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China's regional economic policies well coordinated

Staff writer |
Differentiated regional policies have improved macroeconomic control and are in line with the national strategy, said Fan Hengshan, vice secretary-general of the National Development and Reform Commission.

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"By taking regional differences into account, relatively independent regional policies and plans are conducive to creating comparative advantages and strengthening regional competence," said Mr. Hengshan.

Typical examples of regional policies are the dozens of regional economic development zones across China, such as the Shanghai Pudong New Area and Guangzhou Nansha New Area in economically developed regions, as well as many others set up in less developed central and western regions.

Regional plans and policies are decided between central and local governments, Fan said, but preferential policies are normally granted to under-developed regions, and those which are piloting reforms, such as the Pingtan pilot zone in Fujian and Hengqin New Area in Guangdong which are designed to deepen exchanges and cooperation between the mainland and Hong Kong, Macao, and Taiwan.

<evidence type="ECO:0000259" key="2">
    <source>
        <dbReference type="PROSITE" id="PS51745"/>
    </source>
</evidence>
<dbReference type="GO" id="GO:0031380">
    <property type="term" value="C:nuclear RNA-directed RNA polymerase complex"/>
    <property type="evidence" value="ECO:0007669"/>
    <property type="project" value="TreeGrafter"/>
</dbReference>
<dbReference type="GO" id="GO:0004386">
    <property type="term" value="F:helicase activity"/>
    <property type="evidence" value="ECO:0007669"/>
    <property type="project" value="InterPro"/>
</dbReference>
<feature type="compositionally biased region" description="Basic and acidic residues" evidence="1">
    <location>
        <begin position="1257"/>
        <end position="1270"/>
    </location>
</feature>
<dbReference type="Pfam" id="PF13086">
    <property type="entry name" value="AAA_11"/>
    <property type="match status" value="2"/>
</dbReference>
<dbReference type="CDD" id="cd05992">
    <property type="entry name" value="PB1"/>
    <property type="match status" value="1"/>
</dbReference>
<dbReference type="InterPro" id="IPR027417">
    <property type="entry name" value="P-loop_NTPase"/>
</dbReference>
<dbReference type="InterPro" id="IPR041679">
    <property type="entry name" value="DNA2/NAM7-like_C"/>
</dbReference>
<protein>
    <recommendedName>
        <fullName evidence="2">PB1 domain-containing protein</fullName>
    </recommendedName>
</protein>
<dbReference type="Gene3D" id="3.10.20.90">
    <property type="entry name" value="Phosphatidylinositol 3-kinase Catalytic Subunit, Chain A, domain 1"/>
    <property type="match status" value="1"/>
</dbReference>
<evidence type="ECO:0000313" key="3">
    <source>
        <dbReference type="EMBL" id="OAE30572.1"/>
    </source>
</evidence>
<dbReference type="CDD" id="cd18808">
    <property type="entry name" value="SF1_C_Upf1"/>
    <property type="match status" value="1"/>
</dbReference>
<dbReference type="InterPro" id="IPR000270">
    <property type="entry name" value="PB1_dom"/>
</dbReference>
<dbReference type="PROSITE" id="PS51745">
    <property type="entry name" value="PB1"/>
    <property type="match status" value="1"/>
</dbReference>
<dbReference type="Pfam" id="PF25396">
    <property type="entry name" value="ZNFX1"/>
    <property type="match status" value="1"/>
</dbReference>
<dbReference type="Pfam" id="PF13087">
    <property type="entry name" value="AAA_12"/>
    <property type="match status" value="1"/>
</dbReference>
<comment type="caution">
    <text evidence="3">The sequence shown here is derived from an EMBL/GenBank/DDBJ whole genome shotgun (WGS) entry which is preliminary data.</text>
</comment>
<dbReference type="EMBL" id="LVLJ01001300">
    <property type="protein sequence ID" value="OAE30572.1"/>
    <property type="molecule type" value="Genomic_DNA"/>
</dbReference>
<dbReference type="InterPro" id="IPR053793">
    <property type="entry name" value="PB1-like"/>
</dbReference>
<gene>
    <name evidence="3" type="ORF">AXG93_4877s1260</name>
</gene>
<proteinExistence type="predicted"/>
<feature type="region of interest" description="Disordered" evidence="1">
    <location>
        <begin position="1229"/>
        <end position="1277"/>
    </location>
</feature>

"Development across regions is becoming more coordinated and regional gaps are narrowing," said Fan, adding that regional policies have given birth to new growth engines in central and western regions.

The official said central and western regions had achieved faster economic growth than the eastern regions since 2008. "China's vast landscape and regional disparities determine that categorical development guidelines are needed," said Mr. Hengshan.

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